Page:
A virtual pilgrimage for Pope Francis’ trip now offers a new street-view perspective of key sites and churches. The project is thanks to a partnership between the Archdiocese of Mexico and tech giant Google.

Miguel Alva, the director of marketing for Google in Mexico, explained the project.

“When we started looking at key messages from Pope Francis throughout the entire term that he’s been serving, we saw a lot about opening the doors of the Church,” he told CNA Feb. 13.

“So we started doing a project with street view, using street view technology to capture about 80 different churches, emblematic churches in Mexico. That includes, for the first time, the cathedral in Mexico City and also the Basilica for Our Lady of Guadalupe.”

Alva has worked closely alongside the Archdiocese of Mexico to prepare for Pope Francis’ Feb. 12-17 visit.

Once the Pope made the official announcement of his visit during Mass on the Dec. 12 feast of Our Lady of Guadalupe, Google immediately received a letter from Cardinal Norberto Rivera, archbishop of Mexico. The cardinal asked for help to make the visit go viral.

The archdiocese asked the tech company “for any advice that we could provide to take this entire visit to digital,” Alva said. The local Church made it a priority reach a new audience, specifically the youth, “who are basically online and not necessarily on traditional media.”

“So we went back and started giving some advice on their website, making it fully mobile and also including some of our platforms to make this visit better for any user,” he continued.

Working on the project “has been just amazing,” Alva said. The Google team was given special access to places that are normally closed to the public.

Now these places are available online to people all over the world.

This, Alva said, is “a symbol (and) a gift we want to give the Pope and people all over the world.”

“If you are in bed because you are sick and you want to do a pilgrimage to Our Lady of Guadalupe, now you can do it,” he said. All that’s needed is to go into Google’s street view of the basilica and start navigating.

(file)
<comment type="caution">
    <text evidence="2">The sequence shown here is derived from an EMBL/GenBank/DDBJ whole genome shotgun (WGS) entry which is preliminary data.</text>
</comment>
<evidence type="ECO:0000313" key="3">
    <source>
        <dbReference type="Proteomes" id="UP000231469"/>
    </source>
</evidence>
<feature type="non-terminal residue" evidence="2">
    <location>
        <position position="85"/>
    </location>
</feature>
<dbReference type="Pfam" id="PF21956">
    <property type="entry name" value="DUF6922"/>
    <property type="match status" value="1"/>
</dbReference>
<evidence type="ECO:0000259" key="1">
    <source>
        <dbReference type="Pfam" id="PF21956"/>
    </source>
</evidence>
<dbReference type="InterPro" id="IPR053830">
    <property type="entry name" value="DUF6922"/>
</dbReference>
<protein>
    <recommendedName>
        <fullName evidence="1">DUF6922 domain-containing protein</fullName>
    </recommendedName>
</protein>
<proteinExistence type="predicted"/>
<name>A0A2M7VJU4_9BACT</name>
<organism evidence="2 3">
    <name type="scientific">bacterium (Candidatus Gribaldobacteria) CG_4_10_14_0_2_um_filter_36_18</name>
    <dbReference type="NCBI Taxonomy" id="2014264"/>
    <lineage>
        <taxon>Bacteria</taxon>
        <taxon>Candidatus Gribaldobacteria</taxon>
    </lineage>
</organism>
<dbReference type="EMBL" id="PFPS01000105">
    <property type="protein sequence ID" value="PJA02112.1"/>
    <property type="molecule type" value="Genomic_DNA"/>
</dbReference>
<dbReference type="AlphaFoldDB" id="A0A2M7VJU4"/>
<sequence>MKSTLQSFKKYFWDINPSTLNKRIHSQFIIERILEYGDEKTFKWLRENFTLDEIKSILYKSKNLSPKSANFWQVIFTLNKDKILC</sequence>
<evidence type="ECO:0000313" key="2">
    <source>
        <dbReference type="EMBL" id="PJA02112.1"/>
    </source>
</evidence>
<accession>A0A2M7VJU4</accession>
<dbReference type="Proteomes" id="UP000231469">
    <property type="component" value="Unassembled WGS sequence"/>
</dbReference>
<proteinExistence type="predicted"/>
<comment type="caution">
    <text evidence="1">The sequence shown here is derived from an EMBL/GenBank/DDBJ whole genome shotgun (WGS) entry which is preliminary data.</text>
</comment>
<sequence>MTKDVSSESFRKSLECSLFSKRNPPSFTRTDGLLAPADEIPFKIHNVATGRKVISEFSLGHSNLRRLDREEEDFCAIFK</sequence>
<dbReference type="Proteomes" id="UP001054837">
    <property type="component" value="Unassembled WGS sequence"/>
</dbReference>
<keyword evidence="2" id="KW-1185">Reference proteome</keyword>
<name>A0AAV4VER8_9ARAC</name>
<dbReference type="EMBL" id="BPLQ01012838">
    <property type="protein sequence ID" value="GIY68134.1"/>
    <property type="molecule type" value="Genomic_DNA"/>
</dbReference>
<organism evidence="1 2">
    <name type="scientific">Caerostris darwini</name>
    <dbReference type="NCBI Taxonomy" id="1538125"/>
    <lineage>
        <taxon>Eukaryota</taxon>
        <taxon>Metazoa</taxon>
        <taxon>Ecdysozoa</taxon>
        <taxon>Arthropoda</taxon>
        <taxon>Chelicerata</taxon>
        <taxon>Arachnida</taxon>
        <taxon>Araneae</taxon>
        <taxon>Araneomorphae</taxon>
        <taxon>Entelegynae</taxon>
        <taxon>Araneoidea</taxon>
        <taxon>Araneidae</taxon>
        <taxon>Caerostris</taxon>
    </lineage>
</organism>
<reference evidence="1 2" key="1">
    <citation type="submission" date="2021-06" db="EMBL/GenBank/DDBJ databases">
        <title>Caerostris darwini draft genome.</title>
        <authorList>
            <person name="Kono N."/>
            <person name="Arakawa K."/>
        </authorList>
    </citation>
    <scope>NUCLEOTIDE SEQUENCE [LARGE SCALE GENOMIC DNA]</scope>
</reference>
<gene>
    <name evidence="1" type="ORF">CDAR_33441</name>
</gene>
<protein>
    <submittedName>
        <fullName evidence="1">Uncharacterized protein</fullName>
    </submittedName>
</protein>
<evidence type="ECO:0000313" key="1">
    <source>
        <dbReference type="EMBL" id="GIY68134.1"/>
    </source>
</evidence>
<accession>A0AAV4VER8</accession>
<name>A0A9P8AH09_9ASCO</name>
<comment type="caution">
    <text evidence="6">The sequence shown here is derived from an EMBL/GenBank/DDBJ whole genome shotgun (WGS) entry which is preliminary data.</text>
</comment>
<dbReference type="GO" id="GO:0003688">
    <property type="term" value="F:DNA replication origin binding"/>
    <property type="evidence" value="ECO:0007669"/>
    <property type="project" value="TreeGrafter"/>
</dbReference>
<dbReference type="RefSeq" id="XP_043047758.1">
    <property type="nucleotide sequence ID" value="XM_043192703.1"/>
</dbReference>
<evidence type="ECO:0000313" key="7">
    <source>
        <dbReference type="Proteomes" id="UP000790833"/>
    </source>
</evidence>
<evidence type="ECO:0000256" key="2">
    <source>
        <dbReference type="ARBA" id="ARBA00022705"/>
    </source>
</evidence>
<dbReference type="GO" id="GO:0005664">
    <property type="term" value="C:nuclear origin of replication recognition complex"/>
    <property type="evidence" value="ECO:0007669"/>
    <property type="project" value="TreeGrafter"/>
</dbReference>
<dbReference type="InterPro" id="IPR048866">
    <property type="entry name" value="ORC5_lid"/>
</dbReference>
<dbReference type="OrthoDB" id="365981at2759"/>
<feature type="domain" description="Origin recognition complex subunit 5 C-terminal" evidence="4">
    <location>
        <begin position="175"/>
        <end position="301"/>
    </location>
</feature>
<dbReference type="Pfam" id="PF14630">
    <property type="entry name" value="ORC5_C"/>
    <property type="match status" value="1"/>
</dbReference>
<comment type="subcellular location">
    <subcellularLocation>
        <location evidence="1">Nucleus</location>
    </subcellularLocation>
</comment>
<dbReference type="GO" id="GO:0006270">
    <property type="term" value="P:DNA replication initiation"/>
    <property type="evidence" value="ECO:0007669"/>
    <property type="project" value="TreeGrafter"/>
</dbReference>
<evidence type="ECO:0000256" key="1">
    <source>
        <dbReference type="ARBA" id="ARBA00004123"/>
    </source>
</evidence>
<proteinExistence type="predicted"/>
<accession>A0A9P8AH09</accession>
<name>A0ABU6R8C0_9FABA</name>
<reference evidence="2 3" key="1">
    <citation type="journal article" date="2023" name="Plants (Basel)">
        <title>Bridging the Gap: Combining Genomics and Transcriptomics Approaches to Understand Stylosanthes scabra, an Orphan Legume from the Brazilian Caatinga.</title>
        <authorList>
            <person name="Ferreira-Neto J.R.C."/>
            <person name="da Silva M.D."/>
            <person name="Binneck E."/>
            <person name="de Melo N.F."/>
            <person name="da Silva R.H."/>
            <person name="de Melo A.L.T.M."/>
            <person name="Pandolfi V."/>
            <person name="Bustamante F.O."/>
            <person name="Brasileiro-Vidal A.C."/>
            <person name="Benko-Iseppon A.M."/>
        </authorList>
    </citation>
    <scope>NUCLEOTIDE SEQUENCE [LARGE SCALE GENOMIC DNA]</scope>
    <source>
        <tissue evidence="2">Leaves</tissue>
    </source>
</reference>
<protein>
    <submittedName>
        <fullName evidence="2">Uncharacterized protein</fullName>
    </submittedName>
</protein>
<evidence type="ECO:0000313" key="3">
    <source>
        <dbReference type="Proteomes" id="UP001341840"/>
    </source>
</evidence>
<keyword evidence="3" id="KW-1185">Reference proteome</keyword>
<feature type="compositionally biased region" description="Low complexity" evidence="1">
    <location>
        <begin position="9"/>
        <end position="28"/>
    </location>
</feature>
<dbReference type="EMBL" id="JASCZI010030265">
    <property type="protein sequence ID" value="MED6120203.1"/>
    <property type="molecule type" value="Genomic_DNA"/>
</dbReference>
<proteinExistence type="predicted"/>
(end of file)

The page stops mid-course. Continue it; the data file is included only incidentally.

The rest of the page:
Viewers can take a virtual walk through the entire complex of Tepeyac, and go straight “to the feet of the Virgin, having that moment to reflect and to pray with the Virgin.”

Francis himself visited the Guadalupe shrine on Saturday. He has said many times that the primary reason he is traveling to Mexico is to visit the image of Our Lady of Guadalupe, miraculously imprinted on the tilma of St. Juan Diego 470 years ago.

Google Calendar users can schedule the Pope’s entire agenda in Mexico into their own calendar. They can set reminders on their phone or computer to alert them of the activities they don’t want to miss.

Additionally, Google Maps has laid out all the routes Pope Francis is set to take while on the ground. This will allow those who want to see the Pope the ability to find him. For those who want to avoid the crowds, the maps offer detour routes.   The Pope’s public events are being transmitted live on YouTube, as well as on the official Spanish website of the Pope’s visit.

One of the perks of the new street view tour is that pilgrims can also follow the path of participants in the Jubilee of Mercy. They can virtually pass through the Holy Doors at the entrance of the cathedral of Mexico City and the Basilica of Our Lady of Guadalupe.

Alva said that so far, Google’s traffic in Spanish has jumped during the Pope’s visit. Traffic increases are seen primarily in Mexico, Latin America, Spain and among Hispanics in the U.S.

“We’ve been monitoring the different tools and we see a high traffic. Its people who not only go in, but they also spend a lot of time,” Alva said.

Normally, the average person doesn’t spend long on the sites they visit. However, for the Pope’s trip, the numbers have consistently been above five minutes.

While the official website for the Pope’s visit is only available in Spanish, people from 123 countries have accessed it.

The main traffic comes from primarily Spanish speaking countries, or countries with a Spanish speaking population, with Mexico in the lead. This is followed by the U.S., Argentina, Spain, Colombia, Guatemala, Canada, Brazil and Italy.

Alva said that the website has also been accessed from countries such as Andorra, Azerbaijan, Japan and even the city of Macau in China.

This isn’t the first time the Catholic Church — or the Vatican — have partnered with Google for a project. In fact, last year Pope Francis participated in a Feb. 5, 2015, Google Hangout session with seven special needs youth from around the world.

It marked the pontiff’s second hangout session since becoming pope. His first was held with high school students in September 2014. That event helped promote the “Scholas Social” website, dedicated to raising funds for educational projects that promote interaction between schools with various social challenges.